Was It Ever Supposed to Work?
Healthcare.gov hearings convene, but failure might have been the plan.
Congress began hearings Thursday into the well-catalogued disaster that is the Healthcare.gov rollout. Testimony did not, however, include that of HHS Secretary Kathleen Sebelius, who was busy doing … other things. But contractors who built the monstrosity did testify, and they cast all the blame at the feet of the Obama administration. Each contractor assured Congress that their portion of the site worked when they turned in their assignments, and that HHS is at fault for not making all the pieces work together. Buck passing is, after all, the path of least resistance.
Chief among the assertions was that Healthcare.gov was not tested until just days before its Oct. 1 launch, and it crashed after a few hundred people logged on. HHS made a drastic last-minute change requiring that consumers log in before shopping, rather than allowing anonymous “window shopping,” and then HHS gave the green light anyway after failed and inadequate testing. That change, said one contractor, “created a bottleneck that prevented the vast majority of users” from accessing the site. The primary contractor, CGI, promises major improvement by Dec. 15, but that’s two-and-a-half months after launch.
As a result of the problems, the administration, without congressional authorization, granted consumers six more weeks in 2014 to buy insurance before being penalized (or “taxed,” as SCOTUS Chief Justice John Roberts might argue). Some Democrats are demanding a longer delay for the individual mandate. Democrats thought it was anarchist, racist and treasonous when Republicans said the same thing just last week.
Sebelius lamented this week that the rollout couldn’t wait – not even until the website worked – because, “There are people in this country who have waited decades for affordable health care coverage.” Of course, neither the (broken) website itself nor the health coverage sold on it are affordable. One analyst puts federal spending on contractors at $1 billion, and that’s not including fixing the site. Worse, as many as 16 million Americans could lose their health plans and be forced into something more expensive. Remember when President ShamWow promised, “You can keep your plan!” Good times.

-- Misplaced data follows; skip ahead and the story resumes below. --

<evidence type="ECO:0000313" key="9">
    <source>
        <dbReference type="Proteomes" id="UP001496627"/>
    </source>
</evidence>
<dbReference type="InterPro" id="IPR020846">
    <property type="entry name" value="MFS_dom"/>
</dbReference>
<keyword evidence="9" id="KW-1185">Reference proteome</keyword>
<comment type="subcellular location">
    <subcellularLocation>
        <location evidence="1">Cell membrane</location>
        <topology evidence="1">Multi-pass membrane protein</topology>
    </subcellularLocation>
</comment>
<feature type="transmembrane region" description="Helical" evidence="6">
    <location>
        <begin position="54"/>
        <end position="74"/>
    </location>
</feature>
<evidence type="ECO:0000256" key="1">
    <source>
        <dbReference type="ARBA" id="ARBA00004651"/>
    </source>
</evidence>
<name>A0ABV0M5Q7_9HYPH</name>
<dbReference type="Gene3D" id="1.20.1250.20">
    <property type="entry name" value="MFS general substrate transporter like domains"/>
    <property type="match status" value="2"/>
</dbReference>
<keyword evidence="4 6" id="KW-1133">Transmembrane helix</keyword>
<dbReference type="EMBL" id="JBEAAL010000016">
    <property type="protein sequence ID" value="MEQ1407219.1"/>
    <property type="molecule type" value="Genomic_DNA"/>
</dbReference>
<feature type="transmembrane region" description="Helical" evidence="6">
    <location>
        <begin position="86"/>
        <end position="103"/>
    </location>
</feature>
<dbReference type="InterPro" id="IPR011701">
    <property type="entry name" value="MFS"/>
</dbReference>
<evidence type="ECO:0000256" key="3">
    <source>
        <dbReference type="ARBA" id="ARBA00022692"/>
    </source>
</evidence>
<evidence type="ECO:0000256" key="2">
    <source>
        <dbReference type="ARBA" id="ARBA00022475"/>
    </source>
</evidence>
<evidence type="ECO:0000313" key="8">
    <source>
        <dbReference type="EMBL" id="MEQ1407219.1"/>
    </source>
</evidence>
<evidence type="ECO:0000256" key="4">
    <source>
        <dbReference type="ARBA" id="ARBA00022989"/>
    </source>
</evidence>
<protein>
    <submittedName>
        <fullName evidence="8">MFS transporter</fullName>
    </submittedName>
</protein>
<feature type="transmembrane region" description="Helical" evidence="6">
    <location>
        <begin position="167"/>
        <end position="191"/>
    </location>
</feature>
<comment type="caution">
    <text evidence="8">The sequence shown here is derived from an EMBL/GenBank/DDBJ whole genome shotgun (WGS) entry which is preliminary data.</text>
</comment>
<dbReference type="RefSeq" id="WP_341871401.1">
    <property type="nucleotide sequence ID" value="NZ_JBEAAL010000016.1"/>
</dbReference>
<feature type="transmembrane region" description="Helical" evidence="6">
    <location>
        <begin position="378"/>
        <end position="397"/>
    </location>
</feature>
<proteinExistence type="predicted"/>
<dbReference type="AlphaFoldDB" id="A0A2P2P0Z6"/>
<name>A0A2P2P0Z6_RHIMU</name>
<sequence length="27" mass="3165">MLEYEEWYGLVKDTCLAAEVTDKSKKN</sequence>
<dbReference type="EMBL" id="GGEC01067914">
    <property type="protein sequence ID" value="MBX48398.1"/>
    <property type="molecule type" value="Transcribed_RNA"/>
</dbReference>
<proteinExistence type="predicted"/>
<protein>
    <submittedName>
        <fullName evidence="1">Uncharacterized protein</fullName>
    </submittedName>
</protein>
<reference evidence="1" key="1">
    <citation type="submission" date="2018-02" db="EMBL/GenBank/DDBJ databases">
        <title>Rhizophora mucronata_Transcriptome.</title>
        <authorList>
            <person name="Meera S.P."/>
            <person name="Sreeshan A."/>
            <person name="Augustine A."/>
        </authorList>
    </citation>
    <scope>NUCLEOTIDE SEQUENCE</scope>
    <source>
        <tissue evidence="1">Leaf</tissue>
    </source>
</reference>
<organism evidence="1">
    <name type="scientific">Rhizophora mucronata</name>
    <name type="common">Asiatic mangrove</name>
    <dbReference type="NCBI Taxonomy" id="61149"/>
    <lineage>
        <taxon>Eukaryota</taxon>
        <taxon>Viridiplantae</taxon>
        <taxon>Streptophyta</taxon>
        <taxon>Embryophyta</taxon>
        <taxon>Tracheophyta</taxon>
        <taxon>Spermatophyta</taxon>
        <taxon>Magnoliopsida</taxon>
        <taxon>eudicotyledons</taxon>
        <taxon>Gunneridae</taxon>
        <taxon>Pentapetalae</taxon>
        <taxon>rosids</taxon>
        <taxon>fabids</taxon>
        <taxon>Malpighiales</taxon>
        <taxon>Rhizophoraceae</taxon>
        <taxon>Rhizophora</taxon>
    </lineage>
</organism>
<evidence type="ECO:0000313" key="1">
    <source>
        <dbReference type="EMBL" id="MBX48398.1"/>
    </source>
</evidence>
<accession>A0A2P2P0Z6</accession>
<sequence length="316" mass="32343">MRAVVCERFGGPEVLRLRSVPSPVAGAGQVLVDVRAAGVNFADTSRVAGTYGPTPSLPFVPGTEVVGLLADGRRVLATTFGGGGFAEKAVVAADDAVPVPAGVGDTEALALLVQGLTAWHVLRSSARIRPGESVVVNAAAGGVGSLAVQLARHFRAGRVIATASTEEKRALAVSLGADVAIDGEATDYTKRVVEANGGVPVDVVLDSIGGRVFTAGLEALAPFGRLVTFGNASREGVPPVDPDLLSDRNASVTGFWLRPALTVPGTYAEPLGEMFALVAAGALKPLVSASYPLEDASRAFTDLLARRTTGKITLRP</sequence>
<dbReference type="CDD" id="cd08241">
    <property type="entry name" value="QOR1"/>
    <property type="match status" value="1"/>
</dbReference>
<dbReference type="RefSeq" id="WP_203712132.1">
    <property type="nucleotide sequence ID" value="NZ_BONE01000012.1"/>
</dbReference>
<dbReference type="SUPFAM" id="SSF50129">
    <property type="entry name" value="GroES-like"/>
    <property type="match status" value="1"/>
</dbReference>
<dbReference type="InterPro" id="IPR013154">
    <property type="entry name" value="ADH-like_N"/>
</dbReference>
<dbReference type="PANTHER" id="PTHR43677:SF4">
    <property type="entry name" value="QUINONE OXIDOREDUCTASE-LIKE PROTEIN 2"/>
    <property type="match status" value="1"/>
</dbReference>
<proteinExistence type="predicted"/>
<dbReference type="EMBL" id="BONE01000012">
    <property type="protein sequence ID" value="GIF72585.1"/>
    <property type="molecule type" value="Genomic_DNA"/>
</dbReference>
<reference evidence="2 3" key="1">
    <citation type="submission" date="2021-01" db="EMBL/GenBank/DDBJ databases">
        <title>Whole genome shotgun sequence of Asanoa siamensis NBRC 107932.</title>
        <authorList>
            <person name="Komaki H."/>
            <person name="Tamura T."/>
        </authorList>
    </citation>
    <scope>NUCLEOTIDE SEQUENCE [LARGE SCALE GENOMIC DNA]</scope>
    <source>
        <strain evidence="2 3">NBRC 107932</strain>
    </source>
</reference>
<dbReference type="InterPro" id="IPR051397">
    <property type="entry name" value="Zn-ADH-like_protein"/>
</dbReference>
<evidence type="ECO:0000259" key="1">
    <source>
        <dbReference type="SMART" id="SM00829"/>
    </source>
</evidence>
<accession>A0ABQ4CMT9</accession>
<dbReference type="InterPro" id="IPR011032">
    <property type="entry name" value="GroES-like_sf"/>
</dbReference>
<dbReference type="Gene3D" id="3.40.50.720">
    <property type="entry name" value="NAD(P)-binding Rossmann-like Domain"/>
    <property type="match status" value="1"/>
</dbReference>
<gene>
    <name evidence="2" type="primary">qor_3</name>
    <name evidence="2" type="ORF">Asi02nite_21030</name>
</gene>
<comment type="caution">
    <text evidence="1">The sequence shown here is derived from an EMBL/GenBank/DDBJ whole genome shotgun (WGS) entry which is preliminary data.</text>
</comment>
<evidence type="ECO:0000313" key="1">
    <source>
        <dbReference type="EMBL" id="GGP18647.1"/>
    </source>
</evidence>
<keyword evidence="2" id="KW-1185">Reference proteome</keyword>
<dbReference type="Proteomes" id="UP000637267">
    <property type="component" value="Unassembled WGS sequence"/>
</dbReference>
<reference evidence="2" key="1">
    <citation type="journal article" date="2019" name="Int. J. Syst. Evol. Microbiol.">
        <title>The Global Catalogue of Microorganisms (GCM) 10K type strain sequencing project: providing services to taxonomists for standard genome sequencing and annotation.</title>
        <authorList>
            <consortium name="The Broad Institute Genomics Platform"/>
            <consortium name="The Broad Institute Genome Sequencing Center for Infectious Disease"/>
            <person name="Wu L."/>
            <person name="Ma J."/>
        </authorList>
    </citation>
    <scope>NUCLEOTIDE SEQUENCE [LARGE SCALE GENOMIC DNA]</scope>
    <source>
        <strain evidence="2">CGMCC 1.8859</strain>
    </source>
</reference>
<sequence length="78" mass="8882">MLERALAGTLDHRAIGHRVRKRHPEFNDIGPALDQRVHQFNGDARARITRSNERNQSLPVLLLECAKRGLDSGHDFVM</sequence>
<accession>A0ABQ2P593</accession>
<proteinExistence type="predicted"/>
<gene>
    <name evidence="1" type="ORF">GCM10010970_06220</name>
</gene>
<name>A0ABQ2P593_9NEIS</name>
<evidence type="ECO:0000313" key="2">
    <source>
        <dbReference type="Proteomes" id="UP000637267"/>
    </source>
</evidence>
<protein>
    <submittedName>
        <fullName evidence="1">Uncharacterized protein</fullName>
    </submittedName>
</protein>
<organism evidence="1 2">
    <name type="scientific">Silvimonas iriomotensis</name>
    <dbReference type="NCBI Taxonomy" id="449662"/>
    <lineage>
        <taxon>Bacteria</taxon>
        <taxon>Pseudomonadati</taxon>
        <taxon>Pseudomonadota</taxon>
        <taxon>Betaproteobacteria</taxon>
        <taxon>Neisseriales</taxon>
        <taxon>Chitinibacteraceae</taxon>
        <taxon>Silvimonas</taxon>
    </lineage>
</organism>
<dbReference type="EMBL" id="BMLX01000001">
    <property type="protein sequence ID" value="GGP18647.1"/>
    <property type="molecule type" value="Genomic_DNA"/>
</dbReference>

National Review’s Rich Lowry observed, “The administration clearly wanted no further delays that could give fodder to opponents of the law. Perversely, it gave them, instead, the most powerful symbol of government dysfunction of the Obama era.”
But maybe that was actually part of the plan. Healthcare.gov reportedly consists of 500 million lines of code – more than Apple’s OS X, Windows XP, Facebook, Linux and Google’s Chrome web browser … combined. That number strains credulity, but if it is, in fact, accurate, then we have to wonder if the whole thing was designed to fail. You don’t throw 500 million lines of code into a project over a matter of months and start testing a few days before launch unless it was never supposed to work to begin with. We have long argued that the goal of this administration and its allies is single-payer government health care. To go about achieving that by sabotaging their own hybrid system is beyond devious – “governing by crisis”, if you will – but it seems increasingly plausible.
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